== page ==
HEVO and ORNL Plan for 300KW Automated Wireless Vehicle Charging Solution
Is a hands-free electric vehicle (EV) charging in the midst? The U.S. Department of Energy’s Oak Ridge National Laboratory (ORNL) has licensed a 300kW wireless charging technology to a Brooklyn-based company, HEVO.
The high-power wireless vehicle charging technology could potentially lead to semi-trucks getting charged without making any stops.
ORNL’s lab facilities and resources will greatly impact HEVO’s mission of scaling its power charging technology into a megawatt power range. Image used courtesy of ORNL.
The Concept behind EV Charging with HEVO
HEVO has created a sleek vehicle pad that can be integrated with any EV battery system, it intercepts the power adapter for the battery system. The vehicle pad captures wireless power from an external power pad. These power stations from HEVO involve a power pad that is grid-connected via a power station which allows for wireless power transmission from the EV to the external pad. A driver simply utilizes a mobile cloud-based app to locate the nearest power station and once the vehicle is within 25 feet of the power pad the vehicle will be alerted with lane guidance to comfortably align the vehicle to begin charging. The application will show in real-time the amount of charge the EV received and how many miles have been added.
HEVO’s diagram displays a user-friendly concept for more efficient wireless EV charging. Image used courtesy of HEVO.
Currently, HEVO’s power station offers up to 8kW of power and requires a power pad, vehicle pad, battery adapter, and guardian detection device to establish a complete and fully functional charging station. A recent announcement made by Secretary of Energy, Jennifer Granholm, showcased a Technology Commercialization Fund Award that has HEVO and ORNL co-developing a 300kW wireless charging system based on ORNL’s converter and power devices. HEVO plans to work closely with ORNL to increase power levels and the efficiency of current charging techniques.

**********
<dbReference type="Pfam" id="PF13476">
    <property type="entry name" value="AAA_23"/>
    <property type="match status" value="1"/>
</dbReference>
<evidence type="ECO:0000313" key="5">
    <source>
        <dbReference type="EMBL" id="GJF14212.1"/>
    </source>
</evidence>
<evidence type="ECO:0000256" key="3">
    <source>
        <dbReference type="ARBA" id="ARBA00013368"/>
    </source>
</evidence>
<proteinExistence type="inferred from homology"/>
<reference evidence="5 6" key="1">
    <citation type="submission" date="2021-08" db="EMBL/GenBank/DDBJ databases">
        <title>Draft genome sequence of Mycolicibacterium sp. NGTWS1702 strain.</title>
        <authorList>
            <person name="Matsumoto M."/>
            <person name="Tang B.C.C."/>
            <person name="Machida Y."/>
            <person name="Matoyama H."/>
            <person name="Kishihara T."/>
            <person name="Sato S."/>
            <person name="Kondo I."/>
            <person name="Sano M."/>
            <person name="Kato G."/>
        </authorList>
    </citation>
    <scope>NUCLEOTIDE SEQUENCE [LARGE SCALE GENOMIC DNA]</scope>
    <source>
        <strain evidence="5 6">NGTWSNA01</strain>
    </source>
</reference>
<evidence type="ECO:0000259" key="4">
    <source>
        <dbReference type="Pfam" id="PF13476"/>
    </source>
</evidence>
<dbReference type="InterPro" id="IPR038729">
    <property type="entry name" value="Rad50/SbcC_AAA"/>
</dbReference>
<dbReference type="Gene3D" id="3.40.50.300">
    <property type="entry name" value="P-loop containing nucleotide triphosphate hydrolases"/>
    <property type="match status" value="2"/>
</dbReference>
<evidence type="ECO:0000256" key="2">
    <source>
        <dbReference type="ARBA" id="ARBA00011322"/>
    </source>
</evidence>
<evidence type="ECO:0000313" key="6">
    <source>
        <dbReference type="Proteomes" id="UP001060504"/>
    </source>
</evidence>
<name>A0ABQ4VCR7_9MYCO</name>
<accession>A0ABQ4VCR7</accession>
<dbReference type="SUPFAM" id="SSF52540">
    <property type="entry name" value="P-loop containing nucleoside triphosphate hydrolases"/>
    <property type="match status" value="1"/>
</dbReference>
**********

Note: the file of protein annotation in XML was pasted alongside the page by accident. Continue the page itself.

HEVO Shall Leverage ORNL’s Funding to Boost Wireless Charging Solution
ORNL works with over 100 different companies including startups each year for the past 5 years. Providing access to lab facilities, intellectual property, and lab-developed technologies. How will HEVO leverage ORNL’s resources? From the start, the licensing will allow HEVO to utilize resources from ORNL to further develop and launch the wireless charging technology into commercial manufacturing.
First, the ORNL’s license includes ORNL’s polyphase electromagnetic coil that delivers a high power density of approximately 1.5 MW (1,500 kW) per square meter. That is nearly 10x higher than current industry standards. The license also includes a converter that eliminates a power conversion stage that is essential for wireless power transfer. This will help reduce the number of discrete components that would’ve been needed for larger power densities.
Improving the speed of EV charging and power needed to recharge a battery in between charging stations, will also help reduce range anxiety. Many consumers worry about a potential lack of available charging infrastructures in various cities. As of now, the thought process for EVs to experience wireless charging is by a vehicle being parked on top of a charging pad or filling in the road.
ORNL plans to continue researching ways to bring wireless charging to electric semi-trucks. Image used courtesy of ORNL.
The Bigger Picture
Conventional commercial battery packs are rated 30kWh to 60kWh and even up to 100kWh. Less than 20 minutes to charge a 100kWh battery pack -requires a 300kW charging station infrastructure. To get the time to under 10 minute charge time, power density would need to increase by more than a megawatt. ORNL researchers discovered battery packs would require several hundred kWh in energy storage capacity for heavy-duty vehicles such as semi-trucks.
Jeremy McCool, HEVO’s founder, and CEO discussed the importance of being funded by ORNL. “Our collaboration with ORNL utilizes HEVO’s strength in designing, developing, and commercializing wireless charging technology and software as the first and only company in the world that is compliant with both SAE and UL safety and performance standards.”
For an electric semi-truck to benefit from HEVO’s technology, it would require a larger vehicle pad and a substantial increase in wattage for the power pad. A larger vehicle pad would reduce the footprint in the battery system location so alternative designs will need to be further researched.
HEVO and ORNL’s long-term goal of this technology is to enable EVs to be charged while in use, even as they accelerate at highway speeds, and to be able to integrate into electric semi-trucks.